Iron and to a lesser extent, manganese are common contaminants in borehole water in South Africa. Various methods to eliminate iron are recommended but often the client calls for a chemical free solution and this is where ozone can play a role.
The following table shows the contaminants and the amount of ozone that is required to oxidise the contaminant leaving a residue which can easily be filtered or settled out after oxidation with ozone.
MILLIGRAMS OZONE PER MG OF CONTAMINANT
Iron ( Fe)
Hydrogen Sulfide (H2S)
So for example a water analysis of the raw water from the borehole may show 3 mgs/litre of iron and 2 mgs/litre of manganese.
The ozone demand for every litre of water will be:
For the Iron ( FE) 3 x 0.43 = 1.29 mgs of ozone required.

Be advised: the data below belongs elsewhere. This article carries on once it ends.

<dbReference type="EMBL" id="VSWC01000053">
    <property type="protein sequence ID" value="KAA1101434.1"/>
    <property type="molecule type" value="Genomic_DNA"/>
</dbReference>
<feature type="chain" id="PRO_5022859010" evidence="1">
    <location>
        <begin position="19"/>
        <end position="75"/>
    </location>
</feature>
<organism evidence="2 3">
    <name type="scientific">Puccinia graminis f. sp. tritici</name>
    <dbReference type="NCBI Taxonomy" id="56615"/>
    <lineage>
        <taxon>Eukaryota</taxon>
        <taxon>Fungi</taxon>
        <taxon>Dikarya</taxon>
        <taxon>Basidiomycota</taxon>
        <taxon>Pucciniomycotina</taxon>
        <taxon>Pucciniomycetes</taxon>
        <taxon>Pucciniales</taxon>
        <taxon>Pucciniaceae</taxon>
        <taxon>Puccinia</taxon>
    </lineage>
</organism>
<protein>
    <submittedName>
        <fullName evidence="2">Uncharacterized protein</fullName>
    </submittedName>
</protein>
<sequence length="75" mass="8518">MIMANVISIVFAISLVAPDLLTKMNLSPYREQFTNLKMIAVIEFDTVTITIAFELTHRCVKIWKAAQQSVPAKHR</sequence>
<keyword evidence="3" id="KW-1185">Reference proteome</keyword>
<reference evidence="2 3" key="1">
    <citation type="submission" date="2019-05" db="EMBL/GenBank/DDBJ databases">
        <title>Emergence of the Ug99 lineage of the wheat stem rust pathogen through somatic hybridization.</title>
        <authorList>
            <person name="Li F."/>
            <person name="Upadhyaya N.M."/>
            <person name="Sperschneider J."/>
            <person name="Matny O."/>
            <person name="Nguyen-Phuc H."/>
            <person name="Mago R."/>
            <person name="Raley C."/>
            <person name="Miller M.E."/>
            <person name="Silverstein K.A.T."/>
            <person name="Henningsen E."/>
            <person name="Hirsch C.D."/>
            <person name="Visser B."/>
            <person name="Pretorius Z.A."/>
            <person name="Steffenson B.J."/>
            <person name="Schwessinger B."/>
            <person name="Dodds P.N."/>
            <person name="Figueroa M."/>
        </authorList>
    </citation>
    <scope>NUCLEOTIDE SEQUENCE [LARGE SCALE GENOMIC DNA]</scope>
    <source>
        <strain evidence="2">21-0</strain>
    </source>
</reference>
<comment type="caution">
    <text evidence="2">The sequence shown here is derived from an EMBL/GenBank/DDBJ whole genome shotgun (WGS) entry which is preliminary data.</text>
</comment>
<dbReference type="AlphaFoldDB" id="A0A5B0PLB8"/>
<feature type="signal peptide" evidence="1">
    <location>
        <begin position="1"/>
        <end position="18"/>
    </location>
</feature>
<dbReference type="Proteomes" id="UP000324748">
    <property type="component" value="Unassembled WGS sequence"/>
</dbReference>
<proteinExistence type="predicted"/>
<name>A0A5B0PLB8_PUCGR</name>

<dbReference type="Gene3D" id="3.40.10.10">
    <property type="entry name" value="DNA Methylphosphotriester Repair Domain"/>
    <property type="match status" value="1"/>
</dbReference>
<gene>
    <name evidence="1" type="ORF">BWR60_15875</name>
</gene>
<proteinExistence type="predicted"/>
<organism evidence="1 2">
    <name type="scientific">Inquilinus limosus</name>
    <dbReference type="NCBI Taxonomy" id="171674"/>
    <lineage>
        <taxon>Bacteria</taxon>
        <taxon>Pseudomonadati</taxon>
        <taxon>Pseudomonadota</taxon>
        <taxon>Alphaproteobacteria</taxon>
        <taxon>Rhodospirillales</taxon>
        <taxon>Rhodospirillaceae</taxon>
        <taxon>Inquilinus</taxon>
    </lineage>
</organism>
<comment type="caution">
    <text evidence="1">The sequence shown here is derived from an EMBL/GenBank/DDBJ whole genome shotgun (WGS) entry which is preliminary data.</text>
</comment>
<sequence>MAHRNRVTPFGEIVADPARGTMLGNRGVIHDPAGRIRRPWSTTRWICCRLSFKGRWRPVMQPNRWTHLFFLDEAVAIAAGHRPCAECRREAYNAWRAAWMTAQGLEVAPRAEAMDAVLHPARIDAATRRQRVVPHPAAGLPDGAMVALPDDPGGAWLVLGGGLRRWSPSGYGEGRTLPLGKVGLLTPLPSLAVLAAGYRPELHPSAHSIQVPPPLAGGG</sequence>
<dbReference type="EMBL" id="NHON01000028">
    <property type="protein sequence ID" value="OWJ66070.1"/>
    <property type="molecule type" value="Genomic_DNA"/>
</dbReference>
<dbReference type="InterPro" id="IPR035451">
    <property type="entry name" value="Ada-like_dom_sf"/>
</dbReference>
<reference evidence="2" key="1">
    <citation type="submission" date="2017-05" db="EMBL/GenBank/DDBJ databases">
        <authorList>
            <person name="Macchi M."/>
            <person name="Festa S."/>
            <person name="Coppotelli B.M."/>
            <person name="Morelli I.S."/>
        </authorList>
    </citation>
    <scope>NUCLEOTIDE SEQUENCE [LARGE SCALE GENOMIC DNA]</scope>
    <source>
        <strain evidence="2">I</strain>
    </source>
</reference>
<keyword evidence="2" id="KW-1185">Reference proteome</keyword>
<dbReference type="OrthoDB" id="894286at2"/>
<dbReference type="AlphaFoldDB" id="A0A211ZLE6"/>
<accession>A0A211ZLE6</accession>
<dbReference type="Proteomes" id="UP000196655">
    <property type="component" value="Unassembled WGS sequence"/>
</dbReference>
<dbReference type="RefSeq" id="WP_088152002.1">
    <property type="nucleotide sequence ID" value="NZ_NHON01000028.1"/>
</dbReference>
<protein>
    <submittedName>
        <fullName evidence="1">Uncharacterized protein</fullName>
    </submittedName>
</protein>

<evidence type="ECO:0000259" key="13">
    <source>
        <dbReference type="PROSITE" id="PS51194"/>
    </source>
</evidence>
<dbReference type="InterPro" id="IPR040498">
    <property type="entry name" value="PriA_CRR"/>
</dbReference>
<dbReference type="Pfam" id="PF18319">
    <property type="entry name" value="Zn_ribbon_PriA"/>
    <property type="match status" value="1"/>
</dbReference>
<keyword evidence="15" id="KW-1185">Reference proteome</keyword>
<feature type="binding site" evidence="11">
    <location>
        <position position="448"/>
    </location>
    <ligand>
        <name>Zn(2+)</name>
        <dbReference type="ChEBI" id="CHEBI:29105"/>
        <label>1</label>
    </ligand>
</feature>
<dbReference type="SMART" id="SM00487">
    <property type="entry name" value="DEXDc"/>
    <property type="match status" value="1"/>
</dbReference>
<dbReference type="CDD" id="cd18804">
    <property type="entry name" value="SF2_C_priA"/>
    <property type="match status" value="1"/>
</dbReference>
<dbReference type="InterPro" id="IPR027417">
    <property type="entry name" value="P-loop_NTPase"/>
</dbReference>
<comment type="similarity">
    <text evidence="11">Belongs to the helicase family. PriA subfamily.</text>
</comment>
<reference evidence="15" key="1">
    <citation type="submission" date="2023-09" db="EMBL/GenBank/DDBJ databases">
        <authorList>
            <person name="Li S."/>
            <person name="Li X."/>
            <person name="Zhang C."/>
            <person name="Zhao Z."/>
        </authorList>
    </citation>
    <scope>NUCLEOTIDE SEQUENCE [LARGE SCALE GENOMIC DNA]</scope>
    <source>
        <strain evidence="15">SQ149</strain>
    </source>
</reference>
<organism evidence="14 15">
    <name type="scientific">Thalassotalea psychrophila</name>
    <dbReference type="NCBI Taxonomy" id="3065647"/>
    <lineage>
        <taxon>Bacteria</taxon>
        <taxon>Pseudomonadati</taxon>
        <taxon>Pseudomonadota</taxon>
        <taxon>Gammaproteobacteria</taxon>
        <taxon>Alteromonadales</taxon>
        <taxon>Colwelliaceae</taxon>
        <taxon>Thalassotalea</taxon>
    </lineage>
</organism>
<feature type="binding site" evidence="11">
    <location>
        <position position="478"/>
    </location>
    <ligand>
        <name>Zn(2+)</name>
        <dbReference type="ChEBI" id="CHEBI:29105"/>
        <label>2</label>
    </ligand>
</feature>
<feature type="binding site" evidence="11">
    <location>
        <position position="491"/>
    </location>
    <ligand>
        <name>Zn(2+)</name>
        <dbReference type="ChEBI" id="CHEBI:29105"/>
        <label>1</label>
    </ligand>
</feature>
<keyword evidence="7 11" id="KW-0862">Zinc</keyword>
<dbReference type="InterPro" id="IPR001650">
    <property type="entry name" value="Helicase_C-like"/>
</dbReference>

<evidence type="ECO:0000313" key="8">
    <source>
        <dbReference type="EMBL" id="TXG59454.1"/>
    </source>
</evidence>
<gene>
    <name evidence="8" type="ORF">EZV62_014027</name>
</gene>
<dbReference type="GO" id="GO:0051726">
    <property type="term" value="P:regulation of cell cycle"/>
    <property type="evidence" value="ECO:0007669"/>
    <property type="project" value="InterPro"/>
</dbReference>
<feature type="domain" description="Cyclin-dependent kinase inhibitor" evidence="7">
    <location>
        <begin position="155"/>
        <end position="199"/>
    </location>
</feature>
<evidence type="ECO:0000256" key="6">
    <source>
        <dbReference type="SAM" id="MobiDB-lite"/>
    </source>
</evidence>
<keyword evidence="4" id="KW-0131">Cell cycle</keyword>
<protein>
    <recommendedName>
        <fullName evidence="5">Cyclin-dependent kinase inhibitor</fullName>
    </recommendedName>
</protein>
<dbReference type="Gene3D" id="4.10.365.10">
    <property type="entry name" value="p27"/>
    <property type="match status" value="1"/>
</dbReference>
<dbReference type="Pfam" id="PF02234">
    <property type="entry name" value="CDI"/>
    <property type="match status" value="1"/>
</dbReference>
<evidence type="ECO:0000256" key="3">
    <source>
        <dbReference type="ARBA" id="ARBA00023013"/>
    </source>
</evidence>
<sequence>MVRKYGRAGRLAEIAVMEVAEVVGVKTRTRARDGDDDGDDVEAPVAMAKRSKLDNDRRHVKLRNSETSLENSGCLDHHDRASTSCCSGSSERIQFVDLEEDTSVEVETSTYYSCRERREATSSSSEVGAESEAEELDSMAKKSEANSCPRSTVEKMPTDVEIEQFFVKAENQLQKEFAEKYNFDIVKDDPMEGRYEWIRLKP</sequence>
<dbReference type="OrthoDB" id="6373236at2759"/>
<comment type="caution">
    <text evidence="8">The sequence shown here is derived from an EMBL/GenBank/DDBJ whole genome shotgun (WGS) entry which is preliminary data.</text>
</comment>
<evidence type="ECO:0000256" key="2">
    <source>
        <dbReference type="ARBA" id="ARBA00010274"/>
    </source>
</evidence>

For the Manganese ( Mn) 2 X 0.87 = 1.74 mgs of ozone required.
Total ozone mgs per litre required to oxidise 3 mgs/litre iron and 2 mgs/litre of manganese = 3 mgs/litre of ozone.
If the flow rate is 1000 litres per hour then 1000 X 3 = 3000 mgs ozone = 3 grams of ozone required.
This is only an example for calculation of ozone demand purposes but should there be other contaminants in the water then bear in mind that ozone will react first with H2S then with Fe followed by Mn and lastly with tannins.
There are other things such as temperature of the water, organically bound compounds or seasonal variations that bear on the exact ozone treatment design so it would be sensible to add another 20% for example and increase contact time for as long as possible to factor in the unknowns.
We recommend that when treating surface waters with bacteria virus or cysts that ozonation becomes a 2 step process.
In Step 1 ozonation and filtration will purify the water (remove iron,manganese, hydrogen sulphide etc.
In Step 2 ozone will again be injected and a ozone residual will be maintained to insure disinfection.
A possible alternative to the second point of injection would include the use of Giardia approved filter systems or ultra violet radiation post filtration.